ht_mean, ht_std_dev = calculate_mean_and_standard_deviation(ht_list)

ppt_mean, ppt_std_dev = calculate_mean_and_standard_deviation(ppt_list)

rrt_mean, rrt_std_dev = calculate_mean_and_standard_deviation(rrt_list)

rpt_mean, rpt_std_dev = calculate_mean_and_standard_deviation(rpt_list)

# print(ht_mean, ht_std_dev)

# print(ppt_mean, ppt_std_dev)

# print(rrt_mean, rrt_std_dev)

# print(rpt_mean, rpt_std_dev)

data['user'].append(row['user'])

data['ht_mean'].append(ht_mean)

data['ht_std_dev'].append(ht_std_dev)

data['ppt_mean'].append(ppt_mean)

data['ppt_std_dev'].append(ppt_std_dev)

data['rrt_mean'].append(rrt_mean)

data['rrt_std_dev'].append(rrt_std_dev)

data['rpt_mean'].append(rpt_mean)

data['rpt_std_dev'].append(rpt_std_dev)

else:

break

data_df = pd.DataFrame(data)

return data_df

## All of the code you’ll find on my GitHub within the KeystrokeDynamics repository:

Now that we now have parsed the info we will start constructing the models by training the MLs.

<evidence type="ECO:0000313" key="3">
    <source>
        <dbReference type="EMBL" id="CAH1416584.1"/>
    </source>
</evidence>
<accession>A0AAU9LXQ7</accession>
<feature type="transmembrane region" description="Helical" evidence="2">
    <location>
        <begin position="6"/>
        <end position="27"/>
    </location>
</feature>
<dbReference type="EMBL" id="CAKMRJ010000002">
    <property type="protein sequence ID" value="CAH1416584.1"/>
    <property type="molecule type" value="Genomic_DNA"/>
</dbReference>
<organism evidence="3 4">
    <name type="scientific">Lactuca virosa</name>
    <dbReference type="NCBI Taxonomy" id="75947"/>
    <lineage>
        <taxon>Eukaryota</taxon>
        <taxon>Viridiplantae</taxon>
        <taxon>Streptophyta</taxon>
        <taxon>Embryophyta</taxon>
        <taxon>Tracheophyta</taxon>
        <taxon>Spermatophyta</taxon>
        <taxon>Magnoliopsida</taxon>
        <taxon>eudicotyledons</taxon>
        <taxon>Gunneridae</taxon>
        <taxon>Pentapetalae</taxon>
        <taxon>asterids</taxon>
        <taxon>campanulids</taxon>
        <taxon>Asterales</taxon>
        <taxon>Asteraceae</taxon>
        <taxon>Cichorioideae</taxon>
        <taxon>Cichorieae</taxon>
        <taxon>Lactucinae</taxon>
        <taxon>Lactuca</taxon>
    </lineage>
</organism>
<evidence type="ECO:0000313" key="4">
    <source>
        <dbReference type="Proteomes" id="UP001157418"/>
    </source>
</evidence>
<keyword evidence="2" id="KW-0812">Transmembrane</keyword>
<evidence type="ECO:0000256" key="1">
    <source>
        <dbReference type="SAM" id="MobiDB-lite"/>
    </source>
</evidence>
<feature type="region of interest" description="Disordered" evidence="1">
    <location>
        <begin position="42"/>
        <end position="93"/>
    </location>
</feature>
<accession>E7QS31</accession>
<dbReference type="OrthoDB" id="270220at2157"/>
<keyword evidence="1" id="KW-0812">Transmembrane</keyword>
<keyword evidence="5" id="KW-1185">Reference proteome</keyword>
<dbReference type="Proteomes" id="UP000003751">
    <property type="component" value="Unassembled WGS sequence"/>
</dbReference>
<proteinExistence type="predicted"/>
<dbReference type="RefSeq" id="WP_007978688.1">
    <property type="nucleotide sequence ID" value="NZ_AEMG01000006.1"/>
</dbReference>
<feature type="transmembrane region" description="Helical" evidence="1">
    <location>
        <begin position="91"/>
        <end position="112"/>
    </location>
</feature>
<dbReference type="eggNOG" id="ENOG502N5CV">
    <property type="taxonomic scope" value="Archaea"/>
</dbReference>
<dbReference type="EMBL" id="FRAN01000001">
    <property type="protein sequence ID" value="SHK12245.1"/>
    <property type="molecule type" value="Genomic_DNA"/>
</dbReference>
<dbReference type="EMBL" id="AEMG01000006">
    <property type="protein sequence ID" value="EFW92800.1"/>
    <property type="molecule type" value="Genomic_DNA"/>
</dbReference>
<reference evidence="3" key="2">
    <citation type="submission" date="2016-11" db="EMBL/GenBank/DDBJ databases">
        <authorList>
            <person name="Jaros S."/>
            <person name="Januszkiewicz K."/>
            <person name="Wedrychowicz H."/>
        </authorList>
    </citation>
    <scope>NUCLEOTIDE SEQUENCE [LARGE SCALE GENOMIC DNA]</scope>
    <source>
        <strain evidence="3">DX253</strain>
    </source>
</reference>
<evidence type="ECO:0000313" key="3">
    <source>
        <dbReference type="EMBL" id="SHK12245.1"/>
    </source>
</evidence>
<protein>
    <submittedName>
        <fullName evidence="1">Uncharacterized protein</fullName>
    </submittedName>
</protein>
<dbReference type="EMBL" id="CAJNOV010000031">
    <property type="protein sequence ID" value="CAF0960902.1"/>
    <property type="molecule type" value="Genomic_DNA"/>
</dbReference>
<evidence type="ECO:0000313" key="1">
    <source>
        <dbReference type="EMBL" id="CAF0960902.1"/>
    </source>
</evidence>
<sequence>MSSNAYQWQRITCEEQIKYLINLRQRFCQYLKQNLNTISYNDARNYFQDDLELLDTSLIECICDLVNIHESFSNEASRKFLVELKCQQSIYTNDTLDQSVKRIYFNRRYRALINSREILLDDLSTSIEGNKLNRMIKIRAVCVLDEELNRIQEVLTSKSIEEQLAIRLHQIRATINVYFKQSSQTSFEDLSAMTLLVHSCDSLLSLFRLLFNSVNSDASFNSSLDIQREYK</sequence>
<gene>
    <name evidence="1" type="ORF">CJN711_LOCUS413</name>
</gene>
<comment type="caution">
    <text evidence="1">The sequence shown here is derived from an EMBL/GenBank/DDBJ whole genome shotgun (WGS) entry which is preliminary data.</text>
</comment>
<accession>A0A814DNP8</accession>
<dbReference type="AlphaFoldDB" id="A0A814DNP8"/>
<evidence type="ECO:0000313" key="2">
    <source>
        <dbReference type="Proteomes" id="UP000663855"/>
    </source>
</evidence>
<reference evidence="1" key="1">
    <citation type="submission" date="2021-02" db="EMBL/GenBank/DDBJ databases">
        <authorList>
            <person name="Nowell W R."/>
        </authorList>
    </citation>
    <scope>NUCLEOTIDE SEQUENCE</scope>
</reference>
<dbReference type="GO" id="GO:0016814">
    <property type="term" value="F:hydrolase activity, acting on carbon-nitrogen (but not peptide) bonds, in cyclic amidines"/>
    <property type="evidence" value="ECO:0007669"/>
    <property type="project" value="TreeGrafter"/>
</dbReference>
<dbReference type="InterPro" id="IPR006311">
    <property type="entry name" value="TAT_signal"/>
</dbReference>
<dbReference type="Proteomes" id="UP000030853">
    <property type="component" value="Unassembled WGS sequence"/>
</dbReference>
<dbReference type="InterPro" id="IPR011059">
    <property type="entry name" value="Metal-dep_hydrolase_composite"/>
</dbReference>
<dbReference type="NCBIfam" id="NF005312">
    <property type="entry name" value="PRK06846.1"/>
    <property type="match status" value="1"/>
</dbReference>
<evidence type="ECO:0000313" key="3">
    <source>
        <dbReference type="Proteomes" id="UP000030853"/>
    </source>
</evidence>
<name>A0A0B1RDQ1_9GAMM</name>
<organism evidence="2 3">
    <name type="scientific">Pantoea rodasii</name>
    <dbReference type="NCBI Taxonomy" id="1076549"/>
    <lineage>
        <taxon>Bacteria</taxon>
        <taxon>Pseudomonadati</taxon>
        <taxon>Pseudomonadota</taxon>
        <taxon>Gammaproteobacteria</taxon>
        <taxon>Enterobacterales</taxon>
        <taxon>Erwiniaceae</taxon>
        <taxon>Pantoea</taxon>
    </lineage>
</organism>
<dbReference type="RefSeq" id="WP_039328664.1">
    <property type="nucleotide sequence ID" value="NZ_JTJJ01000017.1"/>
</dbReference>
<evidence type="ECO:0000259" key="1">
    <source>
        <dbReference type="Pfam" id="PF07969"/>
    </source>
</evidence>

## Support Vector Machine

`def train_svm(training_data, features):`

import joblib

from sklearn.svm import SVC"""

SVM stands for Support Vector Machine, which is a sort of machine learning algorithm used:

for classification and regression evaluation.

SVM algorithm goals to search out a hyperplane in an n-dimensional space that separates the info into two classes.

The hyperplane is chosen in such a way that it maximizes the margin between the 2 classes,

making the classification more robust and accurate.

As well as, SVM may also handle non-linearly separable data by mapping the unique features to a

higher-dimensional space, where a linear hyperplane will be used for classification.

:param training_data:

:param features:

:return: ML Trained model

"""

# Split the info into features and labels

X = training_data[features]

y = training_data['user']

# Train an SVM model on the info

svm_model = SVC()

svm_model.fit(X, y)

# Save the trained model to disk

svm_model_name = 'models/svm_model.joblib'

joblib.dump(svm_model, svm_model_name)

Additional reading:

`def train_random_forest(training_data, features):`

"""